They have reworked the sound silencer velcro closures in this revision so that they now tuck in behind the velcro hook panel.  It makes for a much cleaner appearance.

Also new to the 2.0 revision is a separate panel under the main flap which can zipped to close off the entire top of the bag.  This is a useful feature for deterring pickpockets when you're traveling with the bag.

It is a bit of a struggle in the corners when trying to zip or unzip this cover.

During a typical shoot, I will usually leave this panel unzipped.

To keep it out of the way,  you can attach it to the main flap using this circular spot of velcro.

Or you can tuck it into a pocket on the inside of the main flap so that it is completely out of the way.

The back pocket is not large enough for a laptop,

but it does easily handle a 12" iPad Pro.

To help you get an idea of the size differences between the three Retrospective bags, here is how much a 12" iPad Pro sticks out of the back pockets of the 10 and 20.

Like all Think Tank bags, a raincover is included with each Retrospective bag.

The side pockets on the original Retrospective bags were really tight and since it was difficult to get anything in and out of them, I rarely ever used them.  In version 2.0, they have eliminated the pocket from one side of the bag.

They kept the horizontal strap on this side of the bag, which makes a good mounting point for a Peak Design Capture Clip.

On the other side they have thankfully made the pocket much larger and also expandable.

Unhook the strap, flip down the little panel inside the pocket...

and you can now fit a lot more than before.  You can even fit a pretty decent sized water bottle in there.

I used each of these bags on several different shooting assignments over the course of several months and here is what I ended up carrying in each one:

The Retrospective 10, the smallest of the three bags, I found perfect to use as an everyday carry for stills and video.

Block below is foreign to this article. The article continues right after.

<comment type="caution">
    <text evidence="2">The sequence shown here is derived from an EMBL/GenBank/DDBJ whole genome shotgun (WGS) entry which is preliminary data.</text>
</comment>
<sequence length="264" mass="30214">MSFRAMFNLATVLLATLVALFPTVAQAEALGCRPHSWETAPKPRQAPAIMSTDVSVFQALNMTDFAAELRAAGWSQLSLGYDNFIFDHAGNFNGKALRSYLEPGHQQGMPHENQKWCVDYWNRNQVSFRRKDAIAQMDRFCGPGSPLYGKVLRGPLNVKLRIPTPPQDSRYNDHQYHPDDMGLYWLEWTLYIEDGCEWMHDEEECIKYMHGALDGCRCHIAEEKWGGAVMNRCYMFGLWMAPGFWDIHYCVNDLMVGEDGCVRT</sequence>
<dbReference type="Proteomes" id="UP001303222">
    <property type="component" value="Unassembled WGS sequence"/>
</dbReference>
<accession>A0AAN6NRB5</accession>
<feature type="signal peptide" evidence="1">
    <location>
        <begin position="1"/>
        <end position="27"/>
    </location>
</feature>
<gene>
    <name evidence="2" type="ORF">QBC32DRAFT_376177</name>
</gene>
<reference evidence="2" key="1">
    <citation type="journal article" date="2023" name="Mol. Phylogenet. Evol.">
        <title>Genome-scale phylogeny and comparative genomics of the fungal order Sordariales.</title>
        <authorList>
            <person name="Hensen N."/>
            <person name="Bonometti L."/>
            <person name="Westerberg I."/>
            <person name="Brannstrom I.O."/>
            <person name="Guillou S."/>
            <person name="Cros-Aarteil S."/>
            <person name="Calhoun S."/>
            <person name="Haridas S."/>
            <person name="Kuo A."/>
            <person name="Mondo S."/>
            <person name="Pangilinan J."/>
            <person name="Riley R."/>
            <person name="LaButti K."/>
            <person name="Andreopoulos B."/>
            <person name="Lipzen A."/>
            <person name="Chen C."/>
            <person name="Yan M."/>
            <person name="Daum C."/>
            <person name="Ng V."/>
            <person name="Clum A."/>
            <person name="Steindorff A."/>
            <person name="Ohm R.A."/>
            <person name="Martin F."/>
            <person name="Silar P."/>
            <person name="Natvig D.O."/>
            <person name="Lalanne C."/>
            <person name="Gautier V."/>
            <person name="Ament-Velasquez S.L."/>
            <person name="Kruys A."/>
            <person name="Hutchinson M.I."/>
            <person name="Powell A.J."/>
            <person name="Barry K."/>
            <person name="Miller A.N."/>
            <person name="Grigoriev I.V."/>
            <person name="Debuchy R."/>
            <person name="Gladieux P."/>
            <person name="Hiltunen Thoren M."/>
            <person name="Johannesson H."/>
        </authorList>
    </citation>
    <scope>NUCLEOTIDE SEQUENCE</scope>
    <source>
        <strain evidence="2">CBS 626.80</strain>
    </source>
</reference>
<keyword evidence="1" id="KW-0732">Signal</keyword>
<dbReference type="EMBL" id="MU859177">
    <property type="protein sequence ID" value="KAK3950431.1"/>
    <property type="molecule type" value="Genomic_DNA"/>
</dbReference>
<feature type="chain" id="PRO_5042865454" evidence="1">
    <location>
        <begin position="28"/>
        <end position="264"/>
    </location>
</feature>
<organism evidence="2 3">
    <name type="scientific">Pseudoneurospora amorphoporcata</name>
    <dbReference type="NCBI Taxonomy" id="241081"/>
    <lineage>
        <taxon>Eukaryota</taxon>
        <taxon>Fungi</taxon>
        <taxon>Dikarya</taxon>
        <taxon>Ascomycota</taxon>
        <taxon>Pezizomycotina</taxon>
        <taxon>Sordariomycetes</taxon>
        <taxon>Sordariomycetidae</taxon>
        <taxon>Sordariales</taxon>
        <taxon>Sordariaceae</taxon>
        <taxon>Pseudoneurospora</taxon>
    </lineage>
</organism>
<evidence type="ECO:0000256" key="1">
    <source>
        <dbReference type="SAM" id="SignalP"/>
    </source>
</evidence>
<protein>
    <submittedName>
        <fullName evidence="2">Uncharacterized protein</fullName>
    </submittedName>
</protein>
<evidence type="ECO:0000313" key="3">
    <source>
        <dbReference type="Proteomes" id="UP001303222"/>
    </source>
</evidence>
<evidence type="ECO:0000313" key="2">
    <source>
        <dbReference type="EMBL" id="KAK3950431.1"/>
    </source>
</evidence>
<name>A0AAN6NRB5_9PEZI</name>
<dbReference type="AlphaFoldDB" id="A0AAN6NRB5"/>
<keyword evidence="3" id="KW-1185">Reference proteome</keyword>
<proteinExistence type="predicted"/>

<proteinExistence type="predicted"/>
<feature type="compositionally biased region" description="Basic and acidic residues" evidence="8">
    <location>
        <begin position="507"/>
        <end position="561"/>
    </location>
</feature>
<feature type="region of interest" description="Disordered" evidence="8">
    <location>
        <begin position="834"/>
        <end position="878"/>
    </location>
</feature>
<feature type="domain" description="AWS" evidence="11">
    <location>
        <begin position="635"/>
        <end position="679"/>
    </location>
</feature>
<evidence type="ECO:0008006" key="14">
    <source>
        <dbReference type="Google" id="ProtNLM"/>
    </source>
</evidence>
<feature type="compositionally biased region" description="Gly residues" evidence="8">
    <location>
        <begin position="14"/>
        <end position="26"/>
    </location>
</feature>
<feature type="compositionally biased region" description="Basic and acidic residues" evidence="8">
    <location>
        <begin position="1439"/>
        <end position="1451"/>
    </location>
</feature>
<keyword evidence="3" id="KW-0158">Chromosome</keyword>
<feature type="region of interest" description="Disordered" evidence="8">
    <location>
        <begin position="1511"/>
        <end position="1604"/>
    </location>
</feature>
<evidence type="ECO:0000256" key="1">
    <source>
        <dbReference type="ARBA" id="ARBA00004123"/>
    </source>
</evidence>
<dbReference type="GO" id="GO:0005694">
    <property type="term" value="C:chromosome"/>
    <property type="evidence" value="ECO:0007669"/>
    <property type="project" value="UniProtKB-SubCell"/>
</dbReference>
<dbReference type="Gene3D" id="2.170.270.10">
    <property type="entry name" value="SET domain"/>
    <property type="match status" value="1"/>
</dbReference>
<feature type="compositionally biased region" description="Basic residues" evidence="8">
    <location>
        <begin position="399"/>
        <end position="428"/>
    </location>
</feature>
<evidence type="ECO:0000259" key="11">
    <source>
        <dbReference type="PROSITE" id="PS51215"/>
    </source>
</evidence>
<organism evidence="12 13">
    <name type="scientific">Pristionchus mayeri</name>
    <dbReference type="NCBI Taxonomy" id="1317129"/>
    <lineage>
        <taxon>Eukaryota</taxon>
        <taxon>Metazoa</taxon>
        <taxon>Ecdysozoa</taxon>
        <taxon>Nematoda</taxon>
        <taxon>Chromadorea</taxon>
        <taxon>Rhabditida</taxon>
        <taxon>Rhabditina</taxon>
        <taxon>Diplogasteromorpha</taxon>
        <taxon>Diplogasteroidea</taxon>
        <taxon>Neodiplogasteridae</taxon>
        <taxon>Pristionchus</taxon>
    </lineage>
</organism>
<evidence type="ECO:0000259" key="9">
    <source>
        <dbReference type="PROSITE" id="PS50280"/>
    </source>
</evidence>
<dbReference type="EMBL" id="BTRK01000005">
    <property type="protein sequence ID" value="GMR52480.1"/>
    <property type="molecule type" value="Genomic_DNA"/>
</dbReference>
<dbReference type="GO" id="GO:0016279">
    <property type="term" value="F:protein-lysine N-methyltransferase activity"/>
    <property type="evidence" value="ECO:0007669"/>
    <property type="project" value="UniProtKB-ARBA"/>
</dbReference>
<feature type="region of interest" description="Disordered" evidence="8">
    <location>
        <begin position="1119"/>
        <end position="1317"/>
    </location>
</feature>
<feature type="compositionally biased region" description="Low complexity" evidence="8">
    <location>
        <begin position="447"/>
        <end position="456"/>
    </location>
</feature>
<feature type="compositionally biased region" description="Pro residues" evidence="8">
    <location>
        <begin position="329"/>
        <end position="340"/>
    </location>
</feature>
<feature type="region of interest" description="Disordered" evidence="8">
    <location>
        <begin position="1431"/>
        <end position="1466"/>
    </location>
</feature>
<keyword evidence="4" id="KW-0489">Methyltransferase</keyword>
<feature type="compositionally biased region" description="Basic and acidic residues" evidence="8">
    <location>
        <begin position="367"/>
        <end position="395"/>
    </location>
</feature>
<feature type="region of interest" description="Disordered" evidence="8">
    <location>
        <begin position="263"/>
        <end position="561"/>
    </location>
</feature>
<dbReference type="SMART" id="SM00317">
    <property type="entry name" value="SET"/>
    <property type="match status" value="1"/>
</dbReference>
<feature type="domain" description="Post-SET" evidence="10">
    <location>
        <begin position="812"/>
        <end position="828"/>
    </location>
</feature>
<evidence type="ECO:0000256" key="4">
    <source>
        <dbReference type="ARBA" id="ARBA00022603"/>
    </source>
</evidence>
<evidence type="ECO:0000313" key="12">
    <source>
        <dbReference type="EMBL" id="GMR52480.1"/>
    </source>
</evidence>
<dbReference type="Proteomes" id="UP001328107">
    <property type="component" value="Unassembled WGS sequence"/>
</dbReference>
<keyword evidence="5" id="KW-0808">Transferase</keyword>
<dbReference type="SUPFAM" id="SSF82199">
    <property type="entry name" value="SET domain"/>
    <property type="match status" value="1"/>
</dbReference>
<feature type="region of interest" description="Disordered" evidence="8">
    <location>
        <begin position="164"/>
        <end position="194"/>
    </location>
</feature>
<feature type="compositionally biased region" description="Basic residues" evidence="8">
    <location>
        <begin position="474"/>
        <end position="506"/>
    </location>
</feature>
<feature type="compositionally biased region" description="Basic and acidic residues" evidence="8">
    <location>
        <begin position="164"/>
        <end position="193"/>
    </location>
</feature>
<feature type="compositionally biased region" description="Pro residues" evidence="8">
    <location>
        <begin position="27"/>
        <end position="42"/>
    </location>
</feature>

Sony a6300 w/18-105 f4 G lens
Sony a6000 backup body
ND filter
spare batteries
spare memory cards
Cheetahstand V850 flash
Godox XPro S flash trigger
Tascam DR10C audio recorder with lavalier microphone

The Retrospective 20, due to its taller form factor, was particularly suited for lighting gear.

Flashpoint Evolv AD200 with MagGrip attachment
3 Cheetahstand V850s with MagGrip attachment

Eventually I am planning to replace the 3 V850s with 3 AD200s, which this bag will have no problem accommodating.

The Retrospective 30, the largest in the lineup - made it very easy to carry pretty much everything I needed for a typical wedding shoot.

Sony a7rii with battery grip
Sony a7ii with battery grip
Sony a6000 spare body
Sony 16-35mm f4
Sony 24-70mm f4
Sony 70-200mm f4
Flashpoint Evolve AD200
Godox XPro S flash trigger
spare batteries
spare memory cards
Tascam DR10C audio recorder with lavalier microphone

The new zippered panel that can seal off the interior of the bag also makes for a handy way to carry a small light stand and umbrella with you in the same bag (instead of carrying it in a separate lightstand bag).

While the zippered panel does not have much in the way of padding, it does protect the back of the cameras from getting scratched by the lightstand when carried like this.

Overall, I really liked the improvements they have made to the lineup.  If you are in the market for a good shoulder bag for your camera gear that is durable enough that it will probably outlive your camera gear, the Think Tank Retrospective V2.0 line is definitely worth checking out.

If this review has been helpful to you, please consider using the links on this page to visit Think Tank Photo.  A small portion of the sale will go to help us keep this blog going and continue to do more reviews and behind the scenes posts of our photoshoots.